Wittgenstein: A Very Short Introduction

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OUP Oxford, Feb 22, 2001 - Philosophy - 160 pages
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Ludwig Wittgenstein (1889-1951) was an extraordinarily original philospher, whose influence on twentieth-century thinking goes well beyond philosophy itself. In this book, which aims to make Wittgenstein's thought accessible to the general non-specialist reader, A. C. Grayling explains the nature and impact of Wittgenstein's views. He describes both his early and later philosophy, the differences and connections between them, and gives a fresh assessment of Wittgenstein's continuing influence on contemporary thought. ABOUT THE SERIES: The Very Short Introductions series from Oxford University Press contains hundreds of titles in almost every subject area. These pocket-sized books are the perfect way to get ahead in a new subject quickly. Our expert authors combine facts, analysis, perspective, new ideas, and enthusiasm to make interesting and challenging topics highly readable.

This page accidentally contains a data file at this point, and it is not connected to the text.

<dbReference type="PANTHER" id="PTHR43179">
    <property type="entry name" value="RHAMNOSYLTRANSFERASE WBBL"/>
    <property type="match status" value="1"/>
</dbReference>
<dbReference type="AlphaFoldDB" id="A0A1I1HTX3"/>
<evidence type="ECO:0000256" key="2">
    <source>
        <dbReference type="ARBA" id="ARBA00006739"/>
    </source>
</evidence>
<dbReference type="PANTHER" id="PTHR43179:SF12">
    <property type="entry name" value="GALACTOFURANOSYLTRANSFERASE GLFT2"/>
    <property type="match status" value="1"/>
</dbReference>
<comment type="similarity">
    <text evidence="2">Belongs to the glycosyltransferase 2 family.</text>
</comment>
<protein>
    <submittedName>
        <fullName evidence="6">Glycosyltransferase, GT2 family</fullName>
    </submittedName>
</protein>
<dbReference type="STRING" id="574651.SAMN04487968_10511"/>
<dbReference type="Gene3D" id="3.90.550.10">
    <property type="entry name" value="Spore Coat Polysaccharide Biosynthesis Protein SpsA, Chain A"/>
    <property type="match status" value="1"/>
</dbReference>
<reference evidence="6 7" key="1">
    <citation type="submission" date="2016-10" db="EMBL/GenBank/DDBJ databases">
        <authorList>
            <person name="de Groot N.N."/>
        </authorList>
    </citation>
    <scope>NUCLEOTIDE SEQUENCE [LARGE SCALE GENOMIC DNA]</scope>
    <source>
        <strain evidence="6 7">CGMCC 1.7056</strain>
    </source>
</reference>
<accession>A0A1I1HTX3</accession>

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About the author (2001)


A.C. Grayling is Lecturer in Philosophy at Birkbeck College, London, and Senior Research Fellow at St Anne's College, Oxford. He is the author of An Introduction to Philosophical Logic, The Refutation of Scepticism, and Berkeley: The Central Arguments, and is also the editor of Philosophy: A Guide through the Subject and Philosophy 2: Further through the Subject.

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